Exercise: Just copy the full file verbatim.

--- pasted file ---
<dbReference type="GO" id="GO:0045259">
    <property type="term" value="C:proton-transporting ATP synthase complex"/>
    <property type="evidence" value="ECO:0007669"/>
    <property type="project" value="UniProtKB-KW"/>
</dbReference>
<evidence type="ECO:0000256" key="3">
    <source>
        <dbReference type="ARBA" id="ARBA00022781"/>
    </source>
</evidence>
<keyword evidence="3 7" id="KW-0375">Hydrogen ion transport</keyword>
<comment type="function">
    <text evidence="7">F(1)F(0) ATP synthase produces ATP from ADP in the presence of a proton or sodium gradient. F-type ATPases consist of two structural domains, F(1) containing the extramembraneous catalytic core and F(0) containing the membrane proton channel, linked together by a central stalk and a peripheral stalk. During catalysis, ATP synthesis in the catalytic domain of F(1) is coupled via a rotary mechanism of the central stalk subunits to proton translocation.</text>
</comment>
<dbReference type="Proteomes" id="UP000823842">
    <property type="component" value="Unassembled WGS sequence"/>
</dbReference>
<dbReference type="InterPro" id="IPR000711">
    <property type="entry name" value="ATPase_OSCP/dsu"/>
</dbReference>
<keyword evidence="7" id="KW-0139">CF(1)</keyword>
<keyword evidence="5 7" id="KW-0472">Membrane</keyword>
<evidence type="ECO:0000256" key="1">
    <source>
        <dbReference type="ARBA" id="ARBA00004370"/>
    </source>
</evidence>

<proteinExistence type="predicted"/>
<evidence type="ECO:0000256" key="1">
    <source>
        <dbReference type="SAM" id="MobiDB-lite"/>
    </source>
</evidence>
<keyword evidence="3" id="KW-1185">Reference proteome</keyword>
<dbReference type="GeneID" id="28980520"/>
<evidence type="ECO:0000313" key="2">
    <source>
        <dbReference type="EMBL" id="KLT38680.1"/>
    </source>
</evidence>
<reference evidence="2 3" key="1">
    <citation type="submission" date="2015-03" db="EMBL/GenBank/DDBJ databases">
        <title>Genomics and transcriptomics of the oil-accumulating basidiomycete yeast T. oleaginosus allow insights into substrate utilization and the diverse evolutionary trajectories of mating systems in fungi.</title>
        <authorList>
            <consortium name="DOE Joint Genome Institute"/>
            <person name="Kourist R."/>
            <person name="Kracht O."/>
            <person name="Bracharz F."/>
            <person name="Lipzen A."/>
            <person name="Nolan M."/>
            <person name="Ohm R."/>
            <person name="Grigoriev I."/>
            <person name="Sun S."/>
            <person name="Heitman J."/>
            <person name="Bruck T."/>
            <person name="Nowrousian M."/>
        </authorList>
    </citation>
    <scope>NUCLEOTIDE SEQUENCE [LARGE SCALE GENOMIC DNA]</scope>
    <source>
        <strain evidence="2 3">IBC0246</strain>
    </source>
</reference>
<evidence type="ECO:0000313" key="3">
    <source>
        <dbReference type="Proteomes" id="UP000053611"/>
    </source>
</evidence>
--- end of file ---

<dbReference type="GO" id="GO:0045259">
    <property type="term" value="C:proton-transporting ATP synthase complex"/>
    <property type="evidence" value="ECO:0007669"/>
    <property type="project" value="UniProtKB-KW"/>
</dbReference>
<evidence type="ECO:0000256" key="3">
    <source>
        <dbReference type="ARBA" id="ARBA00022781"/>
    </source>
</evidence>
<keyword evidence="3 7" id="KW-0375">Hydrogen ion transport</keyword>
<comment type="function">
    <text evidence="7">F(1)F(0) ATP synthase produces ATP from ADP in the presence of a proton or sodium gradient. F-type ATPases consist of two structural domains, F(1) containing the extramembraneous catalytic core and F(0) containing the membrane proton channel, linked together by a central stalk and a peripheral stalk. During catalysis, ATP synthesis in the catalytic domain of F(1) is coupled via a rotary mechanism of the central stalk subunits to proton translocation.</text>
</comment>
<dbReference type="Proteomes" id="UP000823842">
    <property type="component" value="Unassembled WGS sequence"/>
</dbReference>
<dbReference type="InterPro" id="IPR000711">
    <property type="entry name" value="ATPase_OSCP/dsu"/>
</dbReference>
<keyword evidence="7" id="KW-0139">CF(1)</keyword>
<keyword evidence="5 7" id="KW-0472">Membrane</keyword>
<evidence type="ECO:0000256" key="1">
    <source>
        <dbReference type="ARBA" id="ARBA00004370"/>
    </source>
</evidence>

<proteinExistence type="predicted"/>
<evidence type="ECO:0000256" key="1">
    <source>
        <dbReference type="SAM" id="MobiDB-lite"/>
    </source>
</evidence>
<keyword evidence="3" id="KW-1185">Reference proteome</keyword>
<dbReference type="GeneID" id="28980520"/>
<evidence type="ECO:0000313" key="2">
    <source>
        <dbReference type="EMBL" id="KLT38680.1"/>
    </source>
</evidence>
<reference evidence="2 3" key="1">
    <citation type="submission" date="2015-03" db="EMBL/GenBank/DDBJ databases">
        <title>Genomics and transcriptomics of the oil-accumulating basidiomycete yeast T. oleaginosus allow insights into substrate utilization and the diverse evolutionary trajectories of mating systems in fungi.</title>
        <authorList>
            <consortium name="DOE Joint Genome Institute"/>
            <person name="Kourist R."/>
            <person name="Kracht O."/>
            <person name="Bracharz F."/>
            <person name="Lipzen A."/>
            <person name="Nolan M."/>
            <person name="Ohm R."/>
            <person name="Grigoriev I."/>
            <person name="Sun S."/>
            <person name="Heitman J."/>
            <person name="Bruck T."/>
            <person name="Nowrousian M."/>
        </authorList>
    </citation>
    <scope>NUCLEOTIDE SEQUENCE [LARGE SCALE GENOMIC DNA]</scope>
    <source>
        <strain evidence="2 3">IBC0246</strain>
    </source>
</reference>
<evidence type="ECO:0000313" key="3">
    <source>
        <dbReference type="Proteomes" id="UP000053611"/>
    </source>
</evidence>